The Executive Yuan said yesterday that Taiwan High Speed Rail Corp (THSRC, 台灣高鐵) should consider cutting the salary of high-ranking officials whose job descriptions do not have anything to do with passenger safety.
During a question-and-answer session with legislators, Premier Wu Den-yih (吳敦義) said the company’s high-ranking foreign technicians should still be entitled to “slightly higher salaries” than their Taiwanese counterparts because Taiwanese officials might be unfamiliar with how to operate the system, but that new THSRC president Ou Chin-der (歐晉德) and his managerial team should bear in mind that the public might react negatively if the company maintained several “fat cats.”
Minister of Transportation and Communications Mao Chih-kuo (毛治國) said the ministry would allow Ou time to deal with the company’s “fat cats,” but that Ou had been given more “flexibility” on the salaries of the company’s foreign managers.
“He should deal with the salaries of Taiwanese officials as soon as possible. He must do so to improve the company’s image,” Mao said.
Ou replaced former THSRC chairwoman Nita Ing (殷琪) on Tuesday, ushering in a new era for the company in which the government would play a dominant role in deciding the company’s boardroom lineup and management.
The company has paid-up capital of NT$105.3 billion (US$3.2 billion), but was reportedly NT$11 billion in the red last year and its accumulated debts amounted to NT$70.2 billion.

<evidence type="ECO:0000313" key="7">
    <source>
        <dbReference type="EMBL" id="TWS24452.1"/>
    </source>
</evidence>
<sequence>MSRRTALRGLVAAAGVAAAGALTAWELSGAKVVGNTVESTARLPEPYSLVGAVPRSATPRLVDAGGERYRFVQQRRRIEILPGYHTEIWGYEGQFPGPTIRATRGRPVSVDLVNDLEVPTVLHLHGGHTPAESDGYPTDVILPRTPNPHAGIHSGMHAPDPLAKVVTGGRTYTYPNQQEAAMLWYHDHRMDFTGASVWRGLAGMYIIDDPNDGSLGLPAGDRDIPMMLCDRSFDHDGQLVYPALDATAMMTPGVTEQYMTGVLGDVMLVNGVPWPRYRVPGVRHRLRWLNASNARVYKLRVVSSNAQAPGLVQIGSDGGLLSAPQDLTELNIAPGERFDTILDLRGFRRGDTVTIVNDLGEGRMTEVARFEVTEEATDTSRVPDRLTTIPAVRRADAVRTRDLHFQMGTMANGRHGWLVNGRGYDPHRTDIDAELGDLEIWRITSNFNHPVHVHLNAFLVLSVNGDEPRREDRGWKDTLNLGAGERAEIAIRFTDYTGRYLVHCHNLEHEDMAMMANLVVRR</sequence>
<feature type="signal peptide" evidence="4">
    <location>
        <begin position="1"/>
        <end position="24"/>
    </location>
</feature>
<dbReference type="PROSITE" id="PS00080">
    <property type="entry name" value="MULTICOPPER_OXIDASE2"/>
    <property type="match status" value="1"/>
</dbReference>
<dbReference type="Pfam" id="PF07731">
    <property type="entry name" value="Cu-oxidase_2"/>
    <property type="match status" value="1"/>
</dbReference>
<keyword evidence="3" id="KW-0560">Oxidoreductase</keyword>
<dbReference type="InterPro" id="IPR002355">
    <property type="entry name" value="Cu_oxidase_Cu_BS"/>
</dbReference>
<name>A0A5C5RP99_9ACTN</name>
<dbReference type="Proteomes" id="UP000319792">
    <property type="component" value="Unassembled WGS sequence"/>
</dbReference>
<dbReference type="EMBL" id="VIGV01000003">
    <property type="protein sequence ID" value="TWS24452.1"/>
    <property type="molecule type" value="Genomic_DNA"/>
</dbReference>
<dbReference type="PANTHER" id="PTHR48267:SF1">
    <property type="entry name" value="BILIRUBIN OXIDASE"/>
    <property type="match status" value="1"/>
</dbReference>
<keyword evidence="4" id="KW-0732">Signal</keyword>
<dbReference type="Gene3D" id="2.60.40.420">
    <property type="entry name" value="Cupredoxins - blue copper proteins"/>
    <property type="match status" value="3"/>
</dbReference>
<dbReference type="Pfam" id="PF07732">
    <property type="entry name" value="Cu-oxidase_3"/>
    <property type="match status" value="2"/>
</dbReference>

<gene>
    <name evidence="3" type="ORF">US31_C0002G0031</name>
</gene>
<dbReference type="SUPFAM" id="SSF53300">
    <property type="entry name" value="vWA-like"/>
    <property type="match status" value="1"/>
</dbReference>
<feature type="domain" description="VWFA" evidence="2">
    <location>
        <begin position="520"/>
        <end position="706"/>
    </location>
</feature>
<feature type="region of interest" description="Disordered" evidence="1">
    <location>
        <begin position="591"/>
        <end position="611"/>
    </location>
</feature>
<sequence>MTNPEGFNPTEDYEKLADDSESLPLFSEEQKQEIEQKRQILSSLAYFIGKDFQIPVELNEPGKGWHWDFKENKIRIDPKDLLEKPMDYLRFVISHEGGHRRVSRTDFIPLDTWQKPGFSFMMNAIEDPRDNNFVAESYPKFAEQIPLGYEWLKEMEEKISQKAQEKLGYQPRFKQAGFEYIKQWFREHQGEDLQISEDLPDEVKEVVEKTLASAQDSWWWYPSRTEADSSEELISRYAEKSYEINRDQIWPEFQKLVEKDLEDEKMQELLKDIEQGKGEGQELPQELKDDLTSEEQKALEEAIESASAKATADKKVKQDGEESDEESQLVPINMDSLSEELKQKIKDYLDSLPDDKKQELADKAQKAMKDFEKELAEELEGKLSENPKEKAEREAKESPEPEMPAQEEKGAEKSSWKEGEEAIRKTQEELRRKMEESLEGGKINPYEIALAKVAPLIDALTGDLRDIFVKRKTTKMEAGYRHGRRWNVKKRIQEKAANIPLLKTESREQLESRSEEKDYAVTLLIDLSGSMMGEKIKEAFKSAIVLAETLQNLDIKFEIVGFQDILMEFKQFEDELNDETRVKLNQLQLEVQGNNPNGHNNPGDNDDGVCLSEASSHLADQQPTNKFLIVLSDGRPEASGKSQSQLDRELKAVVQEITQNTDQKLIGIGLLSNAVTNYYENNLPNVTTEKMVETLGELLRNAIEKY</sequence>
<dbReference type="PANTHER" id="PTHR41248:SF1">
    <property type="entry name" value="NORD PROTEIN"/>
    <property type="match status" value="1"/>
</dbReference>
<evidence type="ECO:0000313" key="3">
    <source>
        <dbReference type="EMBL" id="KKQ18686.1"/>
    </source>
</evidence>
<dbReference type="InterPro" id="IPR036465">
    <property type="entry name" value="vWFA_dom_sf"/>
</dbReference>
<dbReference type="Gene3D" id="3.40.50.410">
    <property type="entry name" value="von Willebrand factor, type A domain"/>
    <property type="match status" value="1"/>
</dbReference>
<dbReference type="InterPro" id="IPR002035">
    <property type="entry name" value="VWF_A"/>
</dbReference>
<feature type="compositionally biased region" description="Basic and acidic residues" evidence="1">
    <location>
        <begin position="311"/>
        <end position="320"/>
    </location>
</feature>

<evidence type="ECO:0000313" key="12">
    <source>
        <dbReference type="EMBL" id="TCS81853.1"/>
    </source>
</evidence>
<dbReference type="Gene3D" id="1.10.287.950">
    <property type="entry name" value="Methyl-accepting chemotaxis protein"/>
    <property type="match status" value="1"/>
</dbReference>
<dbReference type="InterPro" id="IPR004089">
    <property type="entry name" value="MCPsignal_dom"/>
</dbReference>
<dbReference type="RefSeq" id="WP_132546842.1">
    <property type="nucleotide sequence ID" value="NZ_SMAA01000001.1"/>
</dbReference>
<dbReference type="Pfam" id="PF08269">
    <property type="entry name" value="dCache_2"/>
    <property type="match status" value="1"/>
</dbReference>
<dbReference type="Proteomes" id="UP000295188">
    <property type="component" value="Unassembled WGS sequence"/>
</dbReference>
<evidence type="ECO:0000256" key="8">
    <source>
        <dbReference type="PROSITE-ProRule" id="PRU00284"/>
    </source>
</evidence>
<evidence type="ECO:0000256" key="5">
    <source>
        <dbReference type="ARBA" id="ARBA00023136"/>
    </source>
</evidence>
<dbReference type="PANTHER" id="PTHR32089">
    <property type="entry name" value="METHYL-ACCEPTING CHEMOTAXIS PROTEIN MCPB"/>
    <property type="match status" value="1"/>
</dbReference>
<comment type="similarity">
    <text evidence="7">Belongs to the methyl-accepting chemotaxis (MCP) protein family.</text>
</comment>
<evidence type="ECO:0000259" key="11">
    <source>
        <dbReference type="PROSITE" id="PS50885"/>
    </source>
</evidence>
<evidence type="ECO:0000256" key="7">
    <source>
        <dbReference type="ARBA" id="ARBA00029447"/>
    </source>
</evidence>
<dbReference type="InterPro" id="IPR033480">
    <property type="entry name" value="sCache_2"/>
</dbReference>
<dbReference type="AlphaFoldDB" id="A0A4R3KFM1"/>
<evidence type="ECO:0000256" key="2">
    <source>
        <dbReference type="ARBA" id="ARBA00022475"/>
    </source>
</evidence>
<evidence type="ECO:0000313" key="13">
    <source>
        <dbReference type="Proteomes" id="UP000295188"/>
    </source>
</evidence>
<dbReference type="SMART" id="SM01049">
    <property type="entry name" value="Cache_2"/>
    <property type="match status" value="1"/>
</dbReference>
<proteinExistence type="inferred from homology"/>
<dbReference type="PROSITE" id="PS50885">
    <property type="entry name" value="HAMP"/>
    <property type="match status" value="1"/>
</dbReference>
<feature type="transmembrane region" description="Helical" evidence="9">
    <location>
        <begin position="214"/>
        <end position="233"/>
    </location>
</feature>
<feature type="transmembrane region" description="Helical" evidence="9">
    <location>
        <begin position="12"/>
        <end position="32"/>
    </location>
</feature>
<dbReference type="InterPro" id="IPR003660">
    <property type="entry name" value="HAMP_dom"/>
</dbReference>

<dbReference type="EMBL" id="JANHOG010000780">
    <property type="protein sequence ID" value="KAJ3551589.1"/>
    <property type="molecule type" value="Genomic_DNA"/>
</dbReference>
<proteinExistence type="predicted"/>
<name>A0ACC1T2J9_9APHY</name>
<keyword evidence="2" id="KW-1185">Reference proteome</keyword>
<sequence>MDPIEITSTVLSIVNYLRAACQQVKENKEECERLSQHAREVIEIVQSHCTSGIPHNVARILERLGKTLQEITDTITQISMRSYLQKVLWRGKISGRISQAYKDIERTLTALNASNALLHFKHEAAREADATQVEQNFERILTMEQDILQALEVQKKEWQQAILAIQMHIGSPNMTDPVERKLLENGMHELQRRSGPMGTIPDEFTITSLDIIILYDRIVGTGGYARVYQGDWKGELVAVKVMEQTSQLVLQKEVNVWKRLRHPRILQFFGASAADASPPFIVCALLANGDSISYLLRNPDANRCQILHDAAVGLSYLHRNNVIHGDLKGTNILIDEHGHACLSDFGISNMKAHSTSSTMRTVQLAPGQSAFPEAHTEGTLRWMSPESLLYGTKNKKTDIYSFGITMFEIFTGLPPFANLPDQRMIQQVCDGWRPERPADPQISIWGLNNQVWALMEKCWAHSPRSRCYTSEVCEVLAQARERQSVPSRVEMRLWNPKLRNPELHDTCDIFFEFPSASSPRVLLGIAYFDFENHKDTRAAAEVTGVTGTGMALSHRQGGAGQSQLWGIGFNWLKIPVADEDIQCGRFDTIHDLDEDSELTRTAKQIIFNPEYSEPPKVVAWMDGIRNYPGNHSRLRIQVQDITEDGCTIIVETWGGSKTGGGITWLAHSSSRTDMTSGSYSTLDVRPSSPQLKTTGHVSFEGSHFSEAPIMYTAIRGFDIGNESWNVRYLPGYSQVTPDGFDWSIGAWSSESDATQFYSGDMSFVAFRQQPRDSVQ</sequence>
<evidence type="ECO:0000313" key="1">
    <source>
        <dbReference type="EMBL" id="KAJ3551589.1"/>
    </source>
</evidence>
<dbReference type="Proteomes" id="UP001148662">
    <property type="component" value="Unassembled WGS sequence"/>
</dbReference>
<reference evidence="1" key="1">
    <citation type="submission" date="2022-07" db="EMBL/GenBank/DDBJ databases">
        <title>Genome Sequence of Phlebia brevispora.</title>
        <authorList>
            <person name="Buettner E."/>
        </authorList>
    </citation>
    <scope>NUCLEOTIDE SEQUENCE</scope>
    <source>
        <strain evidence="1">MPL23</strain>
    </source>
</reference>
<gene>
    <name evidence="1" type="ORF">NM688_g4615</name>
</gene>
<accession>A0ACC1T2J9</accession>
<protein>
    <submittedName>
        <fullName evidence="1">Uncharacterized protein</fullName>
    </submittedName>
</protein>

Ou said on Thursday that he had to deal with the salary issue to improve the company’s image, but hoped he would be given a year to 18 months to handle the issue.
Mao said, however, that Ou should resolve the matter within a shorter period of time.
Mao said the ministry would help THSRC pay off its debts while helping to find new sources of funding. He promised to make details of the company’s finances public by the end of November.
The premier also vowed to review the salaries of high-ranking officials at other government-funded organizations.
Meanwhile, Wu dismissed media speculation that the government was considering increasing taxes.
Wu said the government would not raise tax rates unless the public reached a consensus on the matter when the economy recovers.
“I’m particularly concerned about the livelihoods of ordinary people,” Wu said.